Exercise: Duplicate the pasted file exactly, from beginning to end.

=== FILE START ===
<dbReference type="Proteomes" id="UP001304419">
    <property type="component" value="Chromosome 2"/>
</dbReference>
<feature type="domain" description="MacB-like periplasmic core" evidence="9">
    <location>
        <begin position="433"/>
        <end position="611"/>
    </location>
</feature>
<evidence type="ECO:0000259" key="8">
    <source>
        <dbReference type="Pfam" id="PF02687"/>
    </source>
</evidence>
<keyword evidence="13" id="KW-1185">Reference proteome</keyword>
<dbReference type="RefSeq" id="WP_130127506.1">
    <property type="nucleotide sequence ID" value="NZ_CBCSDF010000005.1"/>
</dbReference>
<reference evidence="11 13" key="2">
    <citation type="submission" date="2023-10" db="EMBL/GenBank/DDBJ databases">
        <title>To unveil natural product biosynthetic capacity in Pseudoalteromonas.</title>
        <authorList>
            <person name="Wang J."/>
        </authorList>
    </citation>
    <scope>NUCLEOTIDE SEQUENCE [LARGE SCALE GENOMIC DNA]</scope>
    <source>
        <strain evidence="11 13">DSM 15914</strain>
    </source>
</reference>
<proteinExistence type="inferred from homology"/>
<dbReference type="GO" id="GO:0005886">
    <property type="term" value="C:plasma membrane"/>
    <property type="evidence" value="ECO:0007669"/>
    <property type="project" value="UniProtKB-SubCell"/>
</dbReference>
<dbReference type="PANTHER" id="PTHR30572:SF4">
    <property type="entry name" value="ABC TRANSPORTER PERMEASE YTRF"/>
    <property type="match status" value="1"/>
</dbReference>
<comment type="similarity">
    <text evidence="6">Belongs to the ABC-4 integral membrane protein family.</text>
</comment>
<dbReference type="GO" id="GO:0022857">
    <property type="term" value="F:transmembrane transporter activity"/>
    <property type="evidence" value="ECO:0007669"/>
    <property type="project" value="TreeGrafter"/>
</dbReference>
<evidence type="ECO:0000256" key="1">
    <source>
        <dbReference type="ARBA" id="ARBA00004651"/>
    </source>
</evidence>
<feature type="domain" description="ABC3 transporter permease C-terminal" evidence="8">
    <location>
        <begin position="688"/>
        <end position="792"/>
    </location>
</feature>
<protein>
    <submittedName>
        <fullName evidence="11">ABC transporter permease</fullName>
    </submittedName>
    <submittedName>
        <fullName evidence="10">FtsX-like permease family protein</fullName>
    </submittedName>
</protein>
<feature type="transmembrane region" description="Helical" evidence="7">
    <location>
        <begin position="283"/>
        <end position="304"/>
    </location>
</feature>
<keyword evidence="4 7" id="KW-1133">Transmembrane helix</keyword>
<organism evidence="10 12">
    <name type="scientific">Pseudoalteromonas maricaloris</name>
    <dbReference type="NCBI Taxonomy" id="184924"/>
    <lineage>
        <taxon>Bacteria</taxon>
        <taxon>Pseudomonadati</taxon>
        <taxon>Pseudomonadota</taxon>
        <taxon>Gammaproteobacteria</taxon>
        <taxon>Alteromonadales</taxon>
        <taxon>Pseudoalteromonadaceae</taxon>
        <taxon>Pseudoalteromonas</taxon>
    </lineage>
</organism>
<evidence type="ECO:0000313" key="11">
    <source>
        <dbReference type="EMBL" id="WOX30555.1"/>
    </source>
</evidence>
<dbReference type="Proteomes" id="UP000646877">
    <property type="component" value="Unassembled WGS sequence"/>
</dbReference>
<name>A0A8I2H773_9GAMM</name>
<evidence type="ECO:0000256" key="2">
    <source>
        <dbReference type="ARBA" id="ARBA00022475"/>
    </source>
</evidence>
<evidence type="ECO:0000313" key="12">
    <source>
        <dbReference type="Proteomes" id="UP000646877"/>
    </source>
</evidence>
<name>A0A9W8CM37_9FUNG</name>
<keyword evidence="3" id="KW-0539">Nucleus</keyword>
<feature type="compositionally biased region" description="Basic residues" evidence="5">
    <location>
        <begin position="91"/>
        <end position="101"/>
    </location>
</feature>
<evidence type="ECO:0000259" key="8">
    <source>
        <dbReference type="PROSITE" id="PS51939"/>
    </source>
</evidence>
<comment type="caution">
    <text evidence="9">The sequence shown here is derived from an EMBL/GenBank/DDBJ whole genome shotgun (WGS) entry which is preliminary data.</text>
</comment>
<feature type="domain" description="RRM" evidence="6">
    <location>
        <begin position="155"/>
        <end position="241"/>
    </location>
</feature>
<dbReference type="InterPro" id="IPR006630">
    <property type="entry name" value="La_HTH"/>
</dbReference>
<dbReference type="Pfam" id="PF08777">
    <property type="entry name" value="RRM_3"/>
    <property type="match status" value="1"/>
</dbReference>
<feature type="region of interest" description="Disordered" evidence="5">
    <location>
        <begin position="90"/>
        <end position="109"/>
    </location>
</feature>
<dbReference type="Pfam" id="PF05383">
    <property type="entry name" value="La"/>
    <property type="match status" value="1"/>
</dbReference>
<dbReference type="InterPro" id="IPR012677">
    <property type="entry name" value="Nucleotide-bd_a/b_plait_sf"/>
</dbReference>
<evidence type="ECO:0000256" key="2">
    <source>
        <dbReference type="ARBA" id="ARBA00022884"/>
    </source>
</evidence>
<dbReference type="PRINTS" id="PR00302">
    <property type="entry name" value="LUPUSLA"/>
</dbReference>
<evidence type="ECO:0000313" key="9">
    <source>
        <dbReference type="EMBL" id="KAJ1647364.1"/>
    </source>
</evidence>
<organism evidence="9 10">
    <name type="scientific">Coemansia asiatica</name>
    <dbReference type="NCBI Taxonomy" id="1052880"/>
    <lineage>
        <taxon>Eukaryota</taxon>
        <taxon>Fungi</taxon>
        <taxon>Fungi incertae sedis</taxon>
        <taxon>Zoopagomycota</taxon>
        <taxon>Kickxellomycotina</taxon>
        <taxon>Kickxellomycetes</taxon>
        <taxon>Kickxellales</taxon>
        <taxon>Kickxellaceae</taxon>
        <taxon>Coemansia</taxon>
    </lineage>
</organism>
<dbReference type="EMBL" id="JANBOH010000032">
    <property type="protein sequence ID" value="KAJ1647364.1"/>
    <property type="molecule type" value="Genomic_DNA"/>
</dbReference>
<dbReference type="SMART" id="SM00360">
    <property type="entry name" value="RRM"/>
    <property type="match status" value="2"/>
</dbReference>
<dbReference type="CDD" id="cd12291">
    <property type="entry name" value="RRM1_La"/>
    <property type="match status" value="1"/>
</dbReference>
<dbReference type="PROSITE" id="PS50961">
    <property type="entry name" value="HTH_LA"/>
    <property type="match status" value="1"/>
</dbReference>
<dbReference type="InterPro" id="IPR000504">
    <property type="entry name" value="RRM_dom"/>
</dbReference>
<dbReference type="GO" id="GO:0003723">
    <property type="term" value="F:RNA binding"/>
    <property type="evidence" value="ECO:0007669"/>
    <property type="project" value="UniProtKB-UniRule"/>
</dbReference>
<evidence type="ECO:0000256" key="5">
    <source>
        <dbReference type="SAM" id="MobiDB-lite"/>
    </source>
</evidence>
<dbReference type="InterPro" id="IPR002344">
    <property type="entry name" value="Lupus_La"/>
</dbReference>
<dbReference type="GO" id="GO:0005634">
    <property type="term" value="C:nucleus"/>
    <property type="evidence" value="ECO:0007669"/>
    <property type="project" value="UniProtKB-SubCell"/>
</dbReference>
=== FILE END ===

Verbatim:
<dbReference type="Proteomes" id="UP001304419">
    <property type="component" value="Chromosome 2"/>
</dbReference>
<feature type="domain" description="MacB-like periplasmic core" evidence="9">
    <location>
        <begin position="433"/>
        <end position="611"/>
    </location>
</feature>
<evidence type="ECO:0000259" key="8">
    <source>
        <dbReference type="Pfam" id="PF02687"/>
    </source>
</evidence>
<keyword evidence="13" id="KW-1185">Reference proteome</keyword>
<dbReference type="RefSeq" id="WP_130127506.1">
    <property type="nucleotide sequence ID" value="NZ_CBCSDF010000005.1"/>
</dbReference>
<reference evidence="11 13" key="2">
    <citation type="submission" date="2023-10" db="EMBL/GenBank/DDBJ databases">
        <title>To unveil natural product biosynthetic capacity in Pseudoalteromonas.</title>
        <authorList>
            <person name="Wang J."/>
        </authorList>
    </citation>
    <scope>NUCLEOTIDE SEQUENCE [LARGE SCALE GENOMIC DNA]</scope>
    <source>
        <strain evidence="11 13">DSM 15914</strain>
    </source>
</reference>
<proteinExistence type="inferred from homology"/>
<dbReference type="GO" id="GO:0005886">
    <property type="term" value="C:plasma membrane"/>
    <property type="evidence" value="ECO:0007669"/>
    <property type="project" value="UniProtKB-SubCell"/>
</dbReference>
<dbReference type="PANTHER" id="PTHR30572:SF4">
    <property type="entry name" value="ABC TRANSPORTER PERMEASE YTRF"/>
    <property type="match status" value="1"/>
</dbReference>
<comment type="similarity">
    <text evidence="6">Belongs to the ABC-4 integral membrane protein family.</text>
</comment>
<dbReference type="GO" id="GO:0022857">
    <property type="term" value="F:transmembrane transporter activity"/>
    <property type="evidence" value="ECO:0007669"/>
    <property type="project" value="TreeGrafter"/>
</dbReference>
<evidence type="ECO:0000256" key="1">
    <source>
        <dbReference type="ARBA" id="ARBA00004651"/>
    </source>
</evidence>
<feature type="domain" description="ABC3 transporter permease C-terminal" evidence="8">
    <location>
        <begin position="688"/>
        <end position="792"/>
    </location>
</feature>
<protein>
    <submittedName>
        <fullName evidence="11">ABC transporter permease</fullName>
    </submittedName>
    <submittedName>
        <fullName evidence="10">FtsX-like permease family protein</fullName>
    </submittedName>
</protein>
<feature type="transmembrane region" description="Helical" evidence="7">
    <location>
        <begin position="283"/>
        <end position="304"/>
    </location>
</feature>
<keyword evidence="4 7" id="KW-1133">Transmembrane helix</keyword>
<organism evidence="10 12">
    <name type="scientific">Pseudoalteromonas maricaloris</name>
    <dbReference type="NCBI Taxonomy" id="184924"/>
    <lineage>
        <taxon>Bacteria</taxon>
        <taxon>Pseudomonadati</taxon>
        <taxon>Pseudomonadota</taxon>
        <taxon>Gammaproteobacteria</taxon>
        <taxon>Alteromonadales</taxon>
        <taxon>Pseudoalteromonadaceae</taxon>
        <taxon>Pseudoalteromonas</taxon>
    </lineage>
</organism>
<evidence type="ECO:0000313" key="11">
    <source>
        <dbReference type="EMBL" id="WOX30555.1"/>
    </source>
</evidence>
<dbReference type="Proteomes" id="UP000646877">
    <property type="component" value="Unassembled WGS sequence"/>
</dbReference>
<name>A0A8I2H773_9GAMM</name>
<evidence type="ECO:0000256" key="2">
    <source>
        <dbReference type="ARBA" id="ARBA00022475"/>
    </source>
</evidence>
<evidence type="ECO:0000313" key="12">
    <source>
        <dbReference type="Proteomes" id="UP000646877"/>
    </source>
</evidence>
<name>A0A9W8CM37_9FUNG</name>
<keyword evidence="3" id="KW-0539">Nucleus</keyword>
<feature type="compositionally biased region" description="Basic residues" evidence="5">
    <location>
        <begin position="91"/>
        <end position="101"/>
    </location>
</feature>
<evidence type="ECO:0000259" key="8">
    <source>
        <dbReference type="PROSITE" id="PS51939"/>
    </source>
</evidence>
<comment type="caution">
    <text evidence="9">The sequence shown here is derived from an EMBL/GenBank/DDBJ whole genome shotgun (WGS) entry which is preliminary data.</text>
</comment>
<feature type="domain" description="RRM" evidence="6">
    <location>
        <begin position="155"/>
        <end position="241"/>
    </location>
</feature>
<dbReference type="InterPro" id="IPR006630">
    <property type="entry name" value="La_HTH"/>
</dbReference>
<dbReference type="Pfam" id="PF08777">
    <property type="entry name" value="RRM_3"/>
    <property type="match status" value="1"/>
</dbReference>
<feature type="region of interest" description="Disordered" evidence="5">
    <location>
        <begin position="90"/>
        <end position="109"/>
    </location>
</feature>
<dbReference type="Pfam" id="PF05383">
    <property type="entry name" value="La"/>
    <property type="match status" value="1"/>
</dbReference>
<dbReference type="InterPro" id="IPR012677">
    <property type="entry name" value="Nucleotide-bd_a/b_plait_sf"/>
</dbReference>
<evidence type="ECO:0000256" key="2">
    <source>
        <dbReference type="ARBA" id="ARBA00022884"/>
    </source>
</evidence>
<dbReference type="PRINTS" id="PR00302">
    <property type="entry name" value="LUPUSLA"/>
</dbReference>
<evidence type="ECO:0000313" key="9">
    <source>
        <dbReference type="EMBL" id="KAJ1647364.1"/>
    </source>
</evidence>
<organism evidence="9 10">
    <name type="scientific">Coemansia asiatica</name>
    <dbReference type="NCBI Taxonomy" id="1052880"/>
    <lineage>
        <taxon>Eukaryota</taxon>
        <taxon>Fungi</taxon>
        <taxon>Fungi incertae sedis</taxon>
        <taxon>Zoopagomycota</taxon>
        <taxon>Kickxellomycotina</taxon>
        <taxon>Kickxellomycetes</taxon>
        <taxon>Kickxellales</taxon>
        <taxon>Kickxellaceae</taxon>
        <taxon>Coemansia</taxon>
    </lineage>
</organism>
<dbReference type="EMBL" id="JANBOH010000032">
    <property type="protein sequence ID" value="KAJ1647364.1"/>
    <property type="molecule type" value="Genomic_DNA"/>
</dbReference>
<dbReference type="SMART" id="SM00360">
    <property type="entry name" value="RRM"/>
    <property type="match status" value="2"/>
</dbReference>
<dbReference type="CDD" id="cd12291">
    <property type="entry name" value="RRM1_La"/>
    <property type="match status" value="1"/>
</dbReference>
<dbReference type="PROSITE" id="PS50961">
    <property type="entry name" value="HTH_LA"/>
    <property type="match status" value="1"/>
</dbReference>
<dbReference type="InterPro" id="IPR000504">
    <property type="entry name" value="RRM_dom"/>
</dbReference>
<dbReference type="GO" id="GO:0003723">
    <property type="term" value="F:RNA binding"/>
    <property type="evidence" value="ECO:0007669"/>
    <property type="project" value="UniProtKB-UniRule"/>
</dbReference>
<evidence type="ECO:0000256" key="5">
    <source>
        <dbReference type="SAM" id="MobiDB-lite"/>
    </source>
</evidence>
<dbReference type="InterPro" id="IPR002344">
    <property type="entry name" value="Lupus_La"/>
</dbReference>
<dbReference type="GO" id="GO:0005634">
    <property type="term" value="C:nucleus"/>
    <property type="evidence" value="ECO:0007669"/>
    <property type="project" value="UniProtKB-SubCell"/>
</dbReference>